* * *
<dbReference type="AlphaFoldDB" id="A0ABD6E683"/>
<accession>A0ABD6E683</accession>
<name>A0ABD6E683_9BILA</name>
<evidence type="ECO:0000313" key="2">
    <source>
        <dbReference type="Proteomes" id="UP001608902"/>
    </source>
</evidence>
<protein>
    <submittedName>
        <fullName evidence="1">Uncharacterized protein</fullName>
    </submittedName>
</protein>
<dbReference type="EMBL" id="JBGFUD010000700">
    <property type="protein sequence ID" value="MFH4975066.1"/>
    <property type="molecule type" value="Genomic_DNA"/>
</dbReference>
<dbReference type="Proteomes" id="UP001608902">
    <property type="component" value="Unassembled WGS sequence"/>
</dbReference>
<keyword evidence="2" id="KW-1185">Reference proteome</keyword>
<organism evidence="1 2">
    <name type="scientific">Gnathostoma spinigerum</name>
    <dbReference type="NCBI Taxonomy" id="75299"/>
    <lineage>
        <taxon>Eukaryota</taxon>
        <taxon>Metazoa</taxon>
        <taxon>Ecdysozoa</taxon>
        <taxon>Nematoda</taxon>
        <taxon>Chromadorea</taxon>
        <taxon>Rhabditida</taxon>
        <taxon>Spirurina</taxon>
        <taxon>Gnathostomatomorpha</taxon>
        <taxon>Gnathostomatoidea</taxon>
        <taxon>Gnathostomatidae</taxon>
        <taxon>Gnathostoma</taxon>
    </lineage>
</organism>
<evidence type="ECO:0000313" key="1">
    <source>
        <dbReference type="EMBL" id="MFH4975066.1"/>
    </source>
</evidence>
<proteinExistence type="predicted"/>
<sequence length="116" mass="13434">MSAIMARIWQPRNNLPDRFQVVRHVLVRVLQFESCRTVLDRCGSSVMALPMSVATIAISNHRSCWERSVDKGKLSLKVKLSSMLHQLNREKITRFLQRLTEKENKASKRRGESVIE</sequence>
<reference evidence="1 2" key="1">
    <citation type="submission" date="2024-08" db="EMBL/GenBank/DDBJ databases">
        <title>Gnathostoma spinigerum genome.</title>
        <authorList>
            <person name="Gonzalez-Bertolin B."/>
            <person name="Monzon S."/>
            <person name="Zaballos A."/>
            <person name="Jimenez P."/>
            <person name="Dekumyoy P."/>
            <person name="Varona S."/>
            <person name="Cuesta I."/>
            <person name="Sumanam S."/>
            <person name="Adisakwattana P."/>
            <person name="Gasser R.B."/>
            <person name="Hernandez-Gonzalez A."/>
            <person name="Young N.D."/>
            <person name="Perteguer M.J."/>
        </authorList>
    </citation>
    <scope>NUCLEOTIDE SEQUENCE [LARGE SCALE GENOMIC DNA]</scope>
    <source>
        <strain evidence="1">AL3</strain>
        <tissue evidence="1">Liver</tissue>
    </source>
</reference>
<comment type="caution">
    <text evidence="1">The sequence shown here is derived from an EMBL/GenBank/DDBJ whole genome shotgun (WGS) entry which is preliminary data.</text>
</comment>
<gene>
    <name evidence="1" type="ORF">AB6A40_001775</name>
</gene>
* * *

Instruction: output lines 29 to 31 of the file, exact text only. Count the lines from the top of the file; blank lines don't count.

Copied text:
        <taxon>Nematoda</taxon>
        <taxon>Chromadorea</taxon>
        <taxon>Rhabditida</taxon>